Paul Smith, 2001 Masters Swimmer of the Year
First to swim under the mythical barrier
You want to know how far swimming has come in 40 years? You want to know just how good Masters swimmer Paul Smith is? In 2001, Smith, a 41-year-old from Vail, Colo., became the first person over 40 to break 2 minutes in the 200-meter freestyle. In 1964, Olympic gold medalist Don Schollander had been the first to swim under the mythical barrier; 37 years later, in 2001, Smith's record-breaking age group time was faster. And Smith was coming off reconstructive shoulder surgery. And Smith swims only three times per week.
A former collegiate swimmer at the University of California at Santa Barbara who resumed swimming only three years ago, Smith practices at 7,000 feet with Vail Swimming in the same lane as his wife, also a former UCSB swimmer. Of about 50 Masters swimmers, they are the only two who compete.
Obviously, she's a great training partner because in 2001, Smith clocked times of 47.00 in the 100-yard freestyle and 1:43.37 in the 200-yard freestyle. Those times—both earning him No. 1 rankings—would have made him an attractive recruit for nearly every Division I college swim team. He also turned in a 23.05 in the 50-yard fly, a time that would beat most male swimmers half his age.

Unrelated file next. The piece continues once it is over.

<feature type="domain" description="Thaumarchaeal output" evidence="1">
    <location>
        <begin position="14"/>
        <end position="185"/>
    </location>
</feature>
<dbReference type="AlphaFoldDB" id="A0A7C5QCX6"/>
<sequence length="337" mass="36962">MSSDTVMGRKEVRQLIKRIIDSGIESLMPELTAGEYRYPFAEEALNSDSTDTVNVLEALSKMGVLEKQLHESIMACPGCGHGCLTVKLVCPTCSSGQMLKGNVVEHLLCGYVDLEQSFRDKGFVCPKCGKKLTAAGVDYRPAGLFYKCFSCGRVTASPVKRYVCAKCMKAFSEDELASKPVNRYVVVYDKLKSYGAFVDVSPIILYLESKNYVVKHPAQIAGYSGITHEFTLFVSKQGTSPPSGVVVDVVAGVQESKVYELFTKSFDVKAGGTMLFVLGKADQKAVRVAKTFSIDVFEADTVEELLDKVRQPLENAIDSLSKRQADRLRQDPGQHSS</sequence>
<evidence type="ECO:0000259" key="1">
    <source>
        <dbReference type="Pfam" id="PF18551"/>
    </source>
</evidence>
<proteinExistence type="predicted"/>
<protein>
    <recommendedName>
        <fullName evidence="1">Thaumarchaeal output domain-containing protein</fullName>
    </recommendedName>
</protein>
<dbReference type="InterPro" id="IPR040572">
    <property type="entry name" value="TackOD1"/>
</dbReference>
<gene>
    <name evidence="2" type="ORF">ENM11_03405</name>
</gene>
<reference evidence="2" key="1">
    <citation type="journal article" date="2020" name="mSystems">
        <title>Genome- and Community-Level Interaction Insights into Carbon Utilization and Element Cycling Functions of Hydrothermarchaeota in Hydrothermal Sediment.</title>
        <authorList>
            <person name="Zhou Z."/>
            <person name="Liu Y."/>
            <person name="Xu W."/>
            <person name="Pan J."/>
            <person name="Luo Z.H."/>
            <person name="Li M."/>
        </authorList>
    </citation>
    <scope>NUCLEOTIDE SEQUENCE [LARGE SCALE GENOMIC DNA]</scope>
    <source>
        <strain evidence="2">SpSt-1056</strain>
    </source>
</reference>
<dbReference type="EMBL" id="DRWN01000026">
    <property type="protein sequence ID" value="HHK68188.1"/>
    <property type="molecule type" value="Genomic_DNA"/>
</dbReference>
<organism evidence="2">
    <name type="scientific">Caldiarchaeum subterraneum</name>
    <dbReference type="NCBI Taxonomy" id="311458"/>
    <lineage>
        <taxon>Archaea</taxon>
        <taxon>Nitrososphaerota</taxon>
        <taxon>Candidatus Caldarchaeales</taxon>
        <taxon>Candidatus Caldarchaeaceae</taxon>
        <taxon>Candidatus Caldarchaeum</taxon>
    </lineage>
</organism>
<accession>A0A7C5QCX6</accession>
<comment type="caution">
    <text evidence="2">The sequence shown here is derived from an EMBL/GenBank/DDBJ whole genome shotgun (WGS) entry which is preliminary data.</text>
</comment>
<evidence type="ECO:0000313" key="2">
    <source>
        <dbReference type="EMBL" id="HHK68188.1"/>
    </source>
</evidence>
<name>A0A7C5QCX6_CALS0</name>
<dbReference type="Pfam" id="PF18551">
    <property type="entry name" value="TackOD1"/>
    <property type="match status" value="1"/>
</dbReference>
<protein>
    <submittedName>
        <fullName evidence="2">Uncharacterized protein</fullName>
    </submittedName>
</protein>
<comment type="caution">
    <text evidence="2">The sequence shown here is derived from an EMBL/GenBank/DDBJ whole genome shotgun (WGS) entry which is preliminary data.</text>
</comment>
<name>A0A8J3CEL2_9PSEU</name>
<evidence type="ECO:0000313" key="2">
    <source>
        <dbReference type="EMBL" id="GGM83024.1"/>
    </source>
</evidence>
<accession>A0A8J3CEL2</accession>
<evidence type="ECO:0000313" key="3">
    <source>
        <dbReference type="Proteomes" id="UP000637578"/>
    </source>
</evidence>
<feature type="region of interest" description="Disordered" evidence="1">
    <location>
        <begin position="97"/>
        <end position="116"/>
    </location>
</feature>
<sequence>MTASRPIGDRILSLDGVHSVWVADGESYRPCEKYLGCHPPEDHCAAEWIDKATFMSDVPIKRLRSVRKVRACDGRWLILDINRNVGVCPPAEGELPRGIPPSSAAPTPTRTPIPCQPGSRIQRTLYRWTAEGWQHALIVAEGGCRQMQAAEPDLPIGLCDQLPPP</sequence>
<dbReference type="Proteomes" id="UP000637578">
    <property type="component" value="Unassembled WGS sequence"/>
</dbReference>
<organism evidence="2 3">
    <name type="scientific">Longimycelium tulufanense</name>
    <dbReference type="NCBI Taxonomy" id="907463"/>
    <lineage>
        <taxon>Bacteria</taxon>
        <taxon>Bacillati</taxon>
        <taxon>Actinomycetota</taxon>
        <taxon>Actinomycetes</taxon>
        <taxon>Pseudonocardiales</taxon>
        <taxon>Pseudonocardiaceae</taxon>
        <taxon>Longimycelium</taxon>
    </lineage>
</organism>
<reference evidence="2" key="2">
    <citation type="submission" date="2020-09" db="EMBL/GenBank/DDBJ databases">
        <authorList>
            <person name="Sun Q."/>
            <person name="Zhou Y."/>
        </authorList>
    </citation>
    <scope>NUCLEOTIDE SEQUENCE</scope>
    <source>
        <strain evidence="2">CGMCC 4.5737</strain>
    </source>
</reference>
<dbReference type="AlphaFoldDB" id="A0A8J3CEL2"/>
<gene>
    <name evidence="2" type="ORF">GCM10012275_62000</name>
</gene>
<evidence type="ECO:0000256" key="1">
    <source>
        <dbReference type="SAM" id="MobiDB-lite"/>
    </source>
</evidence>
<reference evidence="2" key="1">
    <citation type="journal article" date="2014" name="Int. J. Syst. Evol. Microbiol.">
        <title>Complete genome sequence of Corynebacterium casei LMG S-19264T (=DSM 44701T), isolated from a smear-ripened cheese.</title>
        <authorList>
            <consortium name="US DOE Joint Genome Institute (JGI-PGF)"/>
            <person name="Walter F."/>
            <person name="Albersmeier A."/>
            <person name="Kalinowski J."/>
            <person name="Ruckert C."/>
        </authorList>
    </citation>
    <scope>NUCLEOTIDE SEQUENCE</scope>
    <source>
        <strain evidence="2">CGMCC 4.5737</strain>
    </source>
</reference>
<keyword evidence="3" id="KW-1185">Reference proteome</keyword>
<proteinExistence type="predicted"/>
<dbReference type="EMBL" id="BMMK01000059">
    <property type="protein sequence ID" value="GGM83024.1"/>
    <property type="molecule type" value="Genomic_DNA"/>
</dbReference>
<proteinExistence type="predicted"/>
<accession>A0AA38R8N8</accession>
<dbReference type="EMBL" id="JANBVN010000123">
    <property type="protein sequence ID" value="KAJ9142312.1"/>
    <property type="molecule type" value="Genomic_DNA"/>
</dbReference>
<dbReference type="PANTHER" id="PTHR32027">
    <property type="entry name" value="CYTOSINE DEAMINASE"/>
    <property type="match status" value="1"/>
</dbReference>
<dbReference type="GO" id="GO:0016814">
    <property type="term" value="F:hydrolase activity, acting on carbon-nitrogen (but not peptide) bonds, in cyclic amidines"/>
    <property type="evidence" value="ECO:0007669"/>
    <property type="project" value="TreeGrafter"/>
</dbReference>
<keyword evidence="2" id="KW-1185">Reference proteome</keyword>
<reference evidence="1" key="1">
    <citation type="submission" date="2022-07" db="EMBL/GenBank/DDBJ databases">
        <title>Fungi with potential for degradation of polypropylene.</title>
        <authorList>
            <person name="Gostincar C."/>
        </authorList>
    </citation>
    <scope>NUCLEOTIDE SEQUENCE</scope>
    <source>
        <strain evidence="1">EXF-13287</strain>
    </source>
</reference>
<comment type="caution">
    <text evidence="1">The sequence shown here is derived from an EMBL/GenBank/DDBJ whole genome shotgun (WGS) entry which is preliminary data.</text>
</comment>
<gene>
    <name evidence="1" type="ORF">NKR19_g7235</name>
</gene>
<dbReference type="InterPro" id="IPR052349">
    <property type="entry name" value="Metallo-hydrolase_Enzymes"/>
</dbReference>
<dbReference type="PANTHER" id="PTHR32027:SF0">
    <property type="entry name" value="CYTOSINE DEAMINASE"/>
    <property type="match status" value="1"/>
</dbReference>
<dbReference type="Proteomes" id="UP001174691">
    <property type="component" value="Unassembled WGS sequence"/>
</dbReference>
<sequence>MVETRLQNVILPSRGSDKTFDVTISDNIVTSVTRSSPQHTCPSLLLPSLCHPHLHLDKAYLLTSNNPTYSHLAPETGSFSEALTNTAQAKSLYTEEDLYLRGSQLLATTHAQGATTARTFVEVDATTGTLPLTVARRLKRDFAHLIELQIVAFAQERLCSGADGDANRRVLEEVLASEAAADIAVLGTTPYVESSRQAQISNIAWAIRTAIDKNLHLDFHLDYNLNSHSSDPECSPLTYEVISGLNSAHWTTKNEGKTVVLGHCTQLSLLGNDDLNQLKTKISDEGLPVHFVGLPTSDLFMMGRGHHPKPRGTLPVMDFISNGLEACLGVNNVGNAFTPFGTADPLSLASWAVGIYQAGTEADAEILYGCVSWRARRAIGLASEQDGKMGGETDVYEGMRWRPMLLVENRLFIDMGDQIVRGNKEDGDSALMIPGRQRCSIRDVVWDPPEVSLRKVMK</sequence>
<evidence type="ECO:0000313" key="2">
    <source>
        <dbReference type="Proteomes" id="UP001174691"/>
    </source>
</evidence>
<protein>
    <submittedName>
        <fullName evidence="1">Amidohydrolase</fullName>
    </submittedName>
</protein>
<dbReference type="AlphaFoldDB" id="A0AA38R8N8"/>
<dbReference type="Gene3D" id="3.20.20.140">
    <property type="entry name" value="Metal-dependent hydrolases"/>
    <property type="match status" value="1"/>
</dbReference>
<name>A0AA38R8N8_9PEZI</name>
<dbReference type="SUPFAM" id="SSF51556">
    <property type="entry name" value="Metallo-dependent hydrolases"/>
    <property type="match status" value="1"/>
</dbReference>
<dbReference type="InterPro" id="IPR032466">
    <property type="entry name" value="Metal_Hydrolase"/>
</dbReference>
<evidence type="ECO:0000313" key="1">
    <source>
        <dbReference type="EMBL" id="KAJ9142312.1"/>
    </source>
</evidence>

All told, Smith closed 2001 with four world records (including the incredible sub-2:00 200-meter freestyle in long course), seven national records and 13 number one rankings. Not bad, considering in late 2000 his shoulder surgery had required the removal of one-inch from his clavicle and left him unable to take a powerful stroke for months. Even today he's unable to swim butterfly in practice.
Smith runs a sales agency that requires travel, and in 2001 he spent 140 nights on the road. He stayed fit by checking out the U.S. Masters web site (www.usms.org) to find local teams so he could keep training. It's a great way to make new friends in the sport, but this kind of uneven training probably won't sustain him forever. Meanwhile, his age group is teeming with exceptional talent.
But that doesn't overly concern him. "We should look beyond the sport's dichotomy (i.e., do we swim to compete or to stay in shape?). What's beautiful about swimming is that every day it offers you a test to extend and better yourself."
In fact, the key to his success to date, he says, is that he loves to race and knows how to balance swimming with the rest of his life.
published in Swim magazine, May-June 2002